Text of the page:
In 539 B.C. the great Persian king Cyrus conquered Babylon. His government was a Zoroastrian theocracy. Cyrus had a history of pretending to adopt a religion and then subverting it. In Egypt he claimed to be a god on earth. In Babylon his first act was to worship Marduk, claiming Marduk had sought a righteous prince and Cyrus was he. Later Cyrus mocked Marduk and had his image carted off. Likewise he subverted Baal, worshipping him at first, then appointing Baal's priests and finally destroying Baal's monuments and temples. Cyrus repatriated certain grateful Jewish proteges in 532 B.C. The Persian Kings restored them to their land; and designed and helped them build a Zoroastrian-style temple which was completed 516 B.C. after prolonged resistance from native Jews. In 350 B.C. a large number of Jews were exiled from Judea because of opposition to the Persian theocracy. Here was the overwhelming influence of a mighty state religion in a great empire in which the Jews were subjects. Jews were commanded to obey Cyrus in Isaiah 44 and 45. Not only did the Persian kings select the Jewish high priests, Persian Magi even masqueraded as Jewish Priests (Isaiah 66:21). The Pharisees had all the positions of power, gave the law, and wrote the holy books. Some Jews like Ezra and Daniel (Daniel 6:1-2) were paid agents of the Persians. "It needed the subsequent missions of Nehemiah and Ezra backed by the Achaemenian Imperial Government's authority to make them ruefully conform to the new ideals of monotheism and nationalism that had been conceived in adversity by the diaspora in Babylonia."[5] This interest by the Persian kings in the religion of his subjects was not limited to Jews. They seemed to put great importance on all of his subjects conforming to their religion - perhaps they regarded it as a glue to empire, perhaps they were religious fanatics. The Persians subverted Jewish theology, history, law, and even their language.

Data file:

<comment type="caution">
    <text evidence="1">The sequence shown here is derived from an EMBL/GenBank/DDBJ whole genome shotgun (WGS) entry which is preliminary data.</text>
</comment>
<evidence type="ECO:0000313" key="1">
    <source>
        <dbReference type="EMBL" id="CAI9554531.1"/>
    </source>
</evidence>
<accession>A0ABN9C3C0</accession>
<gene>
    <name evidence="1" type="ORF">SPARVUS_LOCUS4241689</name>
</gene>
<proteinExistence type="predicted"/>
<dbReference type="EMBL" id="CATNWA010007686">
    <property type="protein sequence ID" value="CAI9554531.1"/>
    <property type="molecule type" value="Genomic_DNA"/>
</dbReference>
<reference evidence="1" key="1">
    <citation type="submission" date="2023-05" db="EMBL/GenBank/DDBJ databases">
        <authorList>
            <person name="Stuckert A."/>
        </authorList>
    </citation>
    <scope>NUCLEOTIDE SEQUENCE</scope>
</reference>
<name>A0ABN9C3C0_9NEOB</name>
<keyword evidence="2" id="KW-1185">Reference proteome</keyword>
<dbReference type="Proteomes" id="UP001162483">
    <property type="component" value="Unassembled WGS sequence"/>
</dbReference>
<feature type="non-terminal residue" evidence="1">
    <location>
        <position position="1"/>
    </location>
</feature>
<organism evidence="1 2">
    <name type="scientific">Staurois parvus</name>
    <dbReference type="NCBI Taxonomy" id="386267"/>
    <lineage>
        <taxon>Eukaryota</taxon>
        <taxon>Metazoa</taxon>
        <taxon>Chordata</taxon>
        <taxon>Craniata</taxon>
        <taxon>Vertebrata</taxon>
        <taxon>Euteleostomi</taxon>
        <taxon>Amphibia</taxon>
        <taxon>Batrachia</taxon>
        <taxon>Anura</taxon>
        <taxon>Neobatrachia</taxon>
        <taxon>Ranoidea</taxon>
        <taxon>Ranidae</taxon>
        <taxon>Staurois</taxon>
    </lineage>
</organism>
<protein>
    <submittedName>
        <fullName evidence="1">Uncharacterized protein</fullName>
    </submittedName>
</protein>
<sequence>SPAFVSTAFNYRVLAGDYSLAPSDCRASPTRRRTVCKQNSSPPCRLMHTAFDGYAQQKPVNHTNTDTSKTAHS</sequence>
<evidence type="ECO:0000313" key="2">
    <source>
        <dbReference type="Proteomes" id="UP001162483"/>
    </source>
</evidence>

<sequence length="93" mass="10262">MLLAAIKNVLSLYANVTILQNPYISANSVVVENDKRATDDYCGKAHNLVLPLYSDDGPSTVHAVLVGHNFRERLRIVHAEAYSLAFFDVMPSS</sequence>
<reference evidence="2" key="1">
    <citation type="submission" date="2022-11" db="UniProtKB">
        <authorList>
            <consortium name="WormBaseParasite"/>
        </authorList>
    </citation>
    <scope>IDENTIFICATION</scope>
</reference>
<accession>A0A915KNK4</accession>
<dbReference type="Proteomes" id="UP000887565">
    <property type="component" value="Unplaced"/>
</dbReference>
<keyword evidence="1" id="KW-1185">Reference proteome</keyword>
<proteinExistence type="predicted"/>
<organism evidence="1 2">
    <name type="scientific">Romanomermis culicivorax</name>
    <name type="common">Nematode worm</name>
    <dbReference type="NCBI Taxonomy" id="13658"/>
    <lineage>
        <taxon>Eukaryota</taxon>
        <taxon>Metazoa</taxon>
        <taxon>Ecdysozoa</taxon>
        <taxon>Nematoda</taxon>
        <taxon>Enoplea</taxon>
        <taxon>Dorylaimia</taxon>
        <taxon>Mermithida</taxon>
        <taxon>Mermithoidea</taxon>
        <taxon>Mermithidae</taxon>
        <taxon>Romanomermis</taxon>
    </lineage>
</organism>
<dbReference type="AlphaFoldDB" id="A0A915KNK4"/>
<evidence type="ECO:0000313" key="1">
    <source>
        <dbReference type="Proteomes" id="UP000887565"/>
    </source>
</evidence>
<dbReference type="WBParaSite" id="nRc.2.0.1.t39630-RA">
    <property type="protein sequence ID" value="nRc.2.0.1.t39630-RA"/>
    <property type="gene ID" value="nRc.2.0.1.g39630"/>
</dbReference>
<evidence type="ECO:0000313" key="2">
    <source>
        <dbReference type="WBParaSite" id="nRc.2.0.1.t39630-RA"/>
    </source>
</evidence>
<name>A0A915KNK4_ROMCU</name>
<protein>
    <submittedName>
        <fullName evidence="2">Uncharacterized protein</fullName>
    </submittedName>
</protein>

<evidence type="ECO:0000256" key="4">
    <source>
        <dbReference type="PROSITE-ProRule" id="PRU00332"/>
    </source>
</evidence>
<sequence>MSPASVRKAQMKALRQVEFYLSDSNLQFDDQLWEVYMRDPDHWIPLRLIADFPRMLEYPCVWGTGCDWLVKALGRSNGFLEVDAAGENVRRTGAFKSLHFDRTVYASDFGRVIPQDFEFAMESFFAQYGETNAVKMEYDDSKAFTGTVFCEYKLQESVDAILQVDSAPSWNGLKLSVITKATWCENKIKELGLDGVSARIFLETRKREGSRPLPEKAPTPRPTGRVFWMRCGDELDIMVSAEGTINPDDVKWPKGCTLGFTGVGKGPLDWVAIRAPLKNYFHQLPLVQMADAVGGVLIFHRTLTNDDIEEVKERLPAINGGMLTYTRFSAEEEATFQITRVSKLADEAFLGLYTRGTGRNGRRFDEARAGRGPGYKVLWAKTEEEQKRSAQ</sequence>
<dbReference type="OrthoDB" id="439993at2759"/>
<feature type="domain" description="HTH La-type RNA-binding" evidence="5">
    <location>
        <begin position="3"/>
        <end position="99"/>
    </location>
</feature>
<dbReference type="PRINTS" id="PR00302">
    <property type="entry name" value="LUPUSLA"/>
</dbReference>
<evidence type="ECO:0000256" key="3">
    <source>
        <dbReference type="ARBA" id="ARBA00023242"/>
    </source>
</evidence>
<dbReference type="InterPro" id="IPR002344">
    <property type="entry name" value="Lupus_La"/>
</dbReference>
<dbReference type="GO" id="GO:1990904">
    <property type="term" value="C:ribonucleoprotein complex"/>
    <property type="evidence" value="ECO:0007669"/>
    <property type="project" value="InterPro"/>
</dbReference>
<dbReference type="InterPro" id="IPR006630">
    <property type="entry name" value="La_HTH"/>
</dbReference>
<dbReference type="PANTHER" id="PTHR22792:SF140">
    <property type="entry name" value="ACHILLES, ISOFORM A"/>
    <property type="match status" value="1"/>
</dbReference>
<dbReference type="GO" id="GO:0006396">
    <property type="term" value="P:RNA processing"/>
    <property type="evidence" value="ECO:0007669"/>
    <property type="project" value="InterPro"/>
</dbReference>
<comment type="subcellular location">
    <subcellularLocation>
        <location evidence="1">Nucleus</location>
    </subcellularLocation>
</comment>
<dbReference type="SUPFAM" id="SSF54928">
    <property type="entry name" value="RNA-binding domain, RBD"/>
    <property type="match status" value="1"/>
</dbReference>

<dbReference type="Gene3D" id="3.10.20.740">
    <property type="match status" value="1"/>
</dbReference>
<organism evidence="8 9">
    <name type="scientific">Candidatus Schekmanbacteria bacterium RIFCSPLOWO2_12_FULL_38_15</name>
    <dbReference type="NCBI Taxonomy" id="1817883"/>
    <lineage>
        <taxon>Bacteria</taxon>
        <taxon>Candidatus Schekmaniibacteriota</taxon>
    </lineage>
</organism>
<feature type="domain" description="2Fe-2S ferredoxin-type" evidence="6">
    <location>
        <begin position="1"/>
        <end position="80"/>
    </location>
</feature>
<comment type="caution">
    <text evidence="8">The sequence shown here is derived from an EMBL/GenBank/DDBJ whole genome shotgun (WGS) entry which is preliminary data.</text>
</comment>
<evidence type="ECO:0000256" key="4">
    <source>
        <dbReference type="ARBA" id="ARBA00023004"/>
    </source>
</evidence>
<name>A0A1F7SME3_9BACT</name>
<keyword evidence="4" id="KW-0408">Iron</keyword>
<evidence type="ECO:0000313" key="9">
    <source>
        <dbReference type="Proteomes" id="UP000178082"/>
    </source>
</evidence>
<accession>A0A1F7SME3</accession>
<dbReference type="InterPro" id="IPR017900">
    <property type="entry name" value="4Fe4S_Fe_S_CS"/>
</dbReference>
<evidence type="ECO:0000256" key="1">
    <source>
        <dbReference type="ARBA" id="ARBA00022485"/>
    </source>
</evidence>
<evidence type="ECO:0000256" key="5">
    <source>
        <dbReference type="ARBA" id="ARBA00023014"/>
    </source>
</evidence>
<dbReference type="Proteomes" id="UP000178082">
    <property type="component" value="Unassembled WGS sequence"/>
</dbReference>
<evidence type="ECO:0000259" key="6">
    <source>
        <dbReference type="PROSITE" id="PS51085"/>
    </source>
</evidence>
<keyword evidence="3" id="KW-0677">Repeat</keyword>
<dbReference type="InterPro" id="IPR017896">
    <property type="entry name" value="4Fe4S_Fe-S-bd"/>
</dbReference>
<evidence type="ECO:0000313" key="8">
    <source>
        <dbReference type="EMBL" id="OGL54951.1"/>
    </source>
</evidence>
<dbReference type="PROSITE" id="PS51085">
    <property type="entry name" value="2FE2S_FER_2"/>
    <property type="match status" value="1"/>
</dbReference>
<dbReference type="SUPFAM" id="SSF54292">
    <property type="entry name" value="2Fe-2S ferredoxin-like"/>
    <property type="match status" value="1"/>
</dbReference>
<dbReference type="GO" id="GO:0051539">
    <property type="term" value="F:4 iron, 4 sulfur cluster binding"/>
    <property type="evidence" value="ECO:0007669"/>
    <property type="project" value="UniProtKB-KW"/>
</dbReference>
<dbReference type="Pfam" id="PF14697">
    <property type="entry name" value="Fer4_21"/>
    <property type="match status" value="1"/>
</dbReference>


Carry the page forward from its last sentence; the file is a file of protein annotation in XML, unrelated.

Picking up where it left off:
http://www.iranchamber.com/religions/ar ... ianism.php